UNITED STATES—Spring bloom is the most colorful color in the garden here. It is not the only color though. Some deciduous foliage will provide color at the opposite end of the year. Bark can add a bit of color, particularly while deciduous trees defoliate for winter. So can colorful fruit. Furthermore, ornamental foliage, both deciduous and evergreen, can contribute color.
Ornamental foliage is not the same as deciduous foliage that is colorful only for autumn. The distinction is that it is colorful from the beginning. Generally, it is most colorful while fresh during spring. If both deciduous and colorful for autumn, it changes from one color scheme to another. If evergreen, it may remain more or less colorful throughout the year.
Ornamental foliage of this sort displays various colors and patterns. Variant colors might be yellow, orange, red, purple, blue, pink, bronze, white or gray. They can be variegation such as stripes, margins, blotches, spots, patterns or blushes. Alternatively, they can be monochromatic. Most fade to some degree during the warm and dry weather of summer.
Ornamental foliage is more of an asset within home gardens than in the wild.
The colors of ornamental foliage are not as vibrant as floral color. They are not intended to attract pollinators. In fact, most of such color serves no practical purpose. Blue, gray or white foliage mostly originates from high altitudes or harsh desert climates. It reflects a bit of excessive sunlight to avert scorch. Most other ornamental foliage is mere mutation.
In the wild, such mutant foliage is generally a disadvantage. White portions of variegated leaves contain less chlorophyll. Consequently, they can not photosynthesize as much as green portions. Such foliage only perpetuates unnaturally within cultivation because it is appealing. Some mutant ornamental foliage can revert to more vigorous greener growth.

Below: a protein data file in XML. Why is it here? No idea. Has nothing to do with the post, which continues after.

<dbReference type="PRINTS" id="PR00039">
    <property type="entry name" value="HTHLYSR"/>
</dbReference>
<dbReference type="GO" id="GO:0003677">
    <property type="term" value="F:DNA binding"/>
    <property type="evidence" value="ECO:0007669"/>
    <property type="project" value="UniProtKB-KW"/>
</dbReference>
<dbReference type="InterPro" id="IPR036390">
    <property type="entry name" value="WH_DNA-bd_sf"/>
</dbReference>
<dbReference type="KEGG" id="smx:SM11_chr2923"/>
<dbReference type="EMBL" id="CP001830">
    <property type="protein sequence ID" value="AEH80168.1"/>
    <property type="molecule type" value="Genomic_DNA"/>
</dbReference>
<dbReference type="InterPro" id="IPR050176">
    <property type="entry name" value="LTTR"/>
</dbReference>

Ornamental foliage can be annual, perennial or woody. New Zealand flax, canna, coleus and caladium are the most variably colorful. Coprosma and various pittosporum are a bit more limited. Euonymus, hosta and ivy display white or yellow variegation. Smoke tree, redbud and some maples are surprisingly diverse. Agave blue spruce and some junipers can contribute gray and blue. There are too many options to mention.
Highlight: Tree Houseleek
This must be one of the sillier horticultural names. Tree houseleek, Aeonium arboreum, is neither a tree nor related to leeks. The biggest cultivars can not stand much more than three feet tall. Above that, their succulent foliage gets too heavy for their fleshy stems and fine roots. They perform well as houseplants only within very sunny situations.
Formerly common tree houseleek, with simple green foliage, is not so common anymore. Almost all popular modern cultivars are variegated or bronzed, with wide foliar rosettes. Variegation ranges from bright lemony yellow to creamy white. Bronze ranges from light brown to very darkly purplish. Foliar rosettes are about four to eight inches wide.
Plumply conical trusses of tiny yellow or chartreuse flowers bloom for spring. They are neither numerous nor brightly colorful, but are weirdly interesting. Fresh spring foliage is most colorful and lush. It can fade and partially shed during arid summer weather. New plants propagate very easily from dragging stems or cuttings of pruning scraps.
Tony Tomeo can be contacted at tonytomeo.com.